SME finance workshop: step one in commercialising research
The first small to medium-sized enterprise (SME) financing workshop, focused on bringing successful research results into the market, was held in Brussels on 10 March. The event not only offered practical advice to SMEs but also gave them the opportunity to meet representatives from the European Commission, venture capital firms, the European Enterprise Network and other SME-focused organisations. The day emphasised the Commission’s commitment to devising policies that create a more effective environment to foster the commercialisation of SME research.
Patric Gresko, European Investment Fund (EIF)
EIF is Europe’s leading developer of risk financing for entrepreneurship and innovation. It is owned by the European Investment Bank (EIB) (62%) and the European Community through the European Commission (29%).
The EIF has a EUR 1 billion mandate to provide hybrid debt or equity finance to European SMEs. It focuses its efforts on SMEs and aims to become the 'cornerstone' investor that supports SMEs from the early stages of a project right through to mid-market level.
Web Site: http://www.eif.org
Bart Diels, European Venture Capital Association (EVCA)
Mr Diels made it clear that although the global financial crisis had deterred some venture capitals from investing in high-risk projects, 90% of the EVCA’s venture capital goes directly to SMEs. He explains: 'We look for seeds that will grow into Sequoia (world’s largest trees), not Bonsais. Bonsais are relatively expensive, need a lot of care and attention, but do not amount to much.'
Mr Diels noted that access to venture capital can be quick – three to four months on average, and he offered some practical advice on creating proposals and business plans:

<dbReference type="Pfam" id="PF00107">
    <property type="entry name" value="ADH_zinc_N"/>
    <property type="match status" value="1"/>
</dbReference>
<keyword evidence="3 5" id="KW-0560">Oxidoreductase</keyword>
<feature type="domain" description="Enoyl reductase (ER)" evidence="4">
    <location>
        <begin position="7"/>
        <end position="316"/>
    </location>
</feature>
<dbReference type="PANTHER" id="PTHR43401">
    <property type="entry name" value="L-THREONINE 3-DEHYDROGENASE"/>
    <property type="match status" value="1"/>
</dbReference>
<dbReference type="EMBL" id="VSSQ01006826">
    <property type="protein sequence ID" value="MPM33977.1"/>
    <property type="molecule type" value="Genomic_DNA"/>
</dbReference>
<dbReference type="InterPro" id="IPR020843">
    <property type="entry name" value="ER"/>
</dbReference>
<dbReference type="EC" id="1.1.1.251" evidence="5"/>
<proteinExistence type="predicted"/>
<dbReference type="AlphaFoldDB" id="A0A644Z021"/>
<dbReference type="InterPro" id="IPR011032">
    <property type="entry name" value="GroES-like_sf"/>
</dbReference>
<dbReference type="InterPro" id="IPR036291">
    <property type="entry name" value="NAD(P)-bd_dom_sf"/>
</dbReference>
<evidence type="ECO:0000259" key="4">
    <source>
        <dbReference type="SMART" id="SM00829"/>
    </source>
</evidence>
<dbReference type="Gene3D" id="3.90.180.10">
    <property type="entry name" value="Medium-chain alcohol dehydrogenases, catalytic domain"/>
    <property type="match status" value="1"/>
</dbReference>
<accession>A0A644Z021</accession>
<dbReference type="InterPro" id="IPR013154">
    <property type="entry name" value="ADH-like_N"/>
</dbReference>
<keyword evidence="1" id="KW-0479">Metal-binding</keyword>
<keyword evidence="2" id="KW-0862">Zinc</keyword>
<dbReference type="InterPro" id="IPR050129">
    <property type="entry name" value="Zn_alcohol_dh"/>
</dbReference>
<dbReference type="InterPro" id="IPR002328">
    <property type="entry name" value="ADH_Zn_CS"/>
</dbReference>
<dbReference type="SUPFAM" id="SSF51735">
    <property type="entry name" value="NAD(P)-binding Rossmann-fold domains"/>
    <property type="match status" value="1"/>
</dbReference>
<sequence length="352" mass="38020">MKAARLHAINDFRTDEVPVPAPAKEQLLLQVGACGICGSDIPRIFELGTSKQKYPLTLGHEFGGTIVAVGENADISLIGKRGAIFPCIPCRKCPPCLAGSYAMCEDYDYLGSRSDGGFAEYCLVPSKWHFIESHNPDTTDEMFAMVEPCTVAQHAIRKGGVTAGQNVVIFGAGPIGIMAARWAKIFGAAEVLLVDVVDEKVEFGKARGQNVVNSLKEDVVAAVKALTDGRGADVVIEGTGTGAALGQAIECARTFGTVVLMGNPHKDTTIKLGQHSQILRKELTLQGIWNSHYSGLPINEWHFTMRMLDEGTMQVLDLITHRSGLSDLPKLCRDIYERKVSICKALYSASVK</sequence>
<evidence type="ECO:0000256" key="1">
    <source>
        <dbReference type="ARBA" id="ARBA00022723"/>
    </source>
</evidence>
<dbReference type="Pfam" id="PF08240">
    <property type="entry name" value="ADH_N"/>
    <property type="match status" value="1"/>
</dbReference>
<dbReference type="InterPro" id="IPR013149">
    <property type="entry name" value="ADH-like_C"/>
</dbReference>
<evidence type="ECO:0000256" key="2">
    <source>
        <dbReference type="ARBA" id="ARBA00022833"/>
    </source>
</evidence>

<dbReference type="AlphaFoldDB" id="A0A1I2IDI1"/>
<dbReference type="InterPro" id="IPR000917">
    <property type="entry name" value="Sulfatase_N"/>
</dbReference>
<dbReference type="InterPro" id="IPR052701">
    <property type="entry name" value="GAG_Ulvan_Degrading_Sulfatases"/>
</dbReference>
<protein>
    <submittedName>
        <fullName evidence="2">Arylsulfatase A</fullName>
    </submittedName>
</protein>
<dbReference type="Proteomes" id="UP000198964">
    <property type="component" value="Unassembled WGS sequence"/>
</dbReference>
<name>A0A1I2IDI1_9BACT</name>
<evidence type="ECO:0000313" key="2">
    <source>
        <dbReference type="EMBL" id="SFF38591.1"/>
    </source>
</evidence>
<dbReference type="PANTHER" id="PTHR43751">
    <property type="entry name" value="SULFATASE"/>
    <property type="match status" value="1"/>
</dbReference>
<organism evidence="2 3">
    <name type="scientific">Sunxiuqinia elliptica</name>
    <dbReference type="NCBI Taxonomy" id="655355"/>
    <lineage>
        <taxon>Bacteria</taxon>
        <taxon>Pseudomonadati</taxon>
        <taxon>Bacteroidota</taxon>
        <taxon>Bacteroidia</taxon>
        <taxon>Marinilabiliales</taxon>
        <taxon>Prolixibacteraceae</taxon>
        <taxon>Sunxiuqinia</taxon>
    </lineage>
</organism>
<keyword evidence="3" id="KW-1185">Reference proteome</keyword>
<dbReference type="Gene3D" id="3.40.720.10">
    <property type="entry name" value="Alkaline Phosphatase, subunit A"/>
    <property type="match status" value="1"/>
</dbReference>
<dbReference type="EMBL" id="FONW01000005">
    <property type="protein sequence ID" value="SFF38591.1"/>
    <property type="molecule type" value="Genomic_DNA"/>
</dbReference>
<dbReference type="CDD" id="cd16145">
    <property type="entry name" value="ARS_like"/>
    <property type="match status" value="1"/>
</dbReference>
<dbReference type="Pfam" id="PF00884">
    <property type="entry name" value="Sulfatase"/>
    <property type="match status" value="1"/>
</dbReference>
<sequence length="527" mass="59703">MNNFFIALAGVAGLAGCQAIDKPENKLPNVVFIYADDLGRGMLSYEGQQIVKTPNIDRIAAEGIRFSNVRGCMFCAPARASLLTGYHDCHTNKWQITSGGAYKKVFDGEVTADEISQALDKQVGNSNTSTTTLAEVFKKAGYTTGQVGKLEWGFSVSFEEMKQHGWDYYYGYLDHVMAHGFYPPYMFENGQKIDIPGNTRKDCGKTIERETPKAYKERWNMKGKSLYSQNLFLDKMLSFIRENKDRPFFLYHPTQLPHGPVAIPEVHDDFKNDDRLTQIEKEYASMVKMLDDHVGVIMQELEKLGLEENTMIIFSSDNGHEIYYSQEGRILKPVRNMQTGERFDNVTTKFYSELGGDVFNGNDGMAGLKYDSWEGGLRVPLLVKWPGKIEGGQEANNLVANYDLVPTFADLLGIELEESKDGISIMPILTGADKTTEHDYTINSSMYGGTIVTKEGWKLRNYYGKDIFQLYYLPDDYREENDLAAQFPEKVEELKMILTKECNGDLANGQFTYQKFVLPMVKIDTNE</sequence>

- 20 pages of PowerPoint is better than 60 pages of text;
- do not worry about technical or financial details – just stick to the headline information;
- do not put a valuation down on paper – only mention this if asked;
- provide multiple exit strategies for the investor;
- be transparent;
- provide a team profile and basic company information;
- do not give up; it can take two or three tries before being accepted.
Web Site: http://www.gimv.com
Claire Munck, EBAN - Business Angels
EBAN provides another 'door to knock on' for SME financing. Within the association is the aptly named Business Angels organisation, which operates more than 100 offices in 27 countries.
Business Angels introduce SMEs to private investors who have a vested interest in the sector most relevant to the SME’s research project. Should they be interested, the private individual can offer not only investment but also experience and advice, often acting as a mentor to the project to assist its development. Such investments usually range up to EUR 1 million per year and are generally committed during the early stages of a project.
Claire passed on practical advice for approaching a 'Business Angel', suggesting SMEs focus on the commitment and ambition of the entrepreneurs and management team as much as on the project itself.
Web Site: http://www.eban.org
Beatriz Yordi, Competition and Innovation Programme (CIP)
The CIP has a major focus on eco-friendly research and its Eco-Innovation programme has one of the highest approval rates of all SME financing options, at 25%. The programme will launch its latest call for proposals on 13 April 2010, closing in September 2010.
Ms Yordi offered her advice for delivering a successful proposal:
- keep it short and simple, and cut out the jargon;
- do not refer to EU policies to justify your project – the CIP already know;
- provide information on the market demand;
- discuss the European added value your research will bring;
- mention some long-term benefits;
- include a business plan.
Web Site: http://ec.europa.eu/ecoinnovation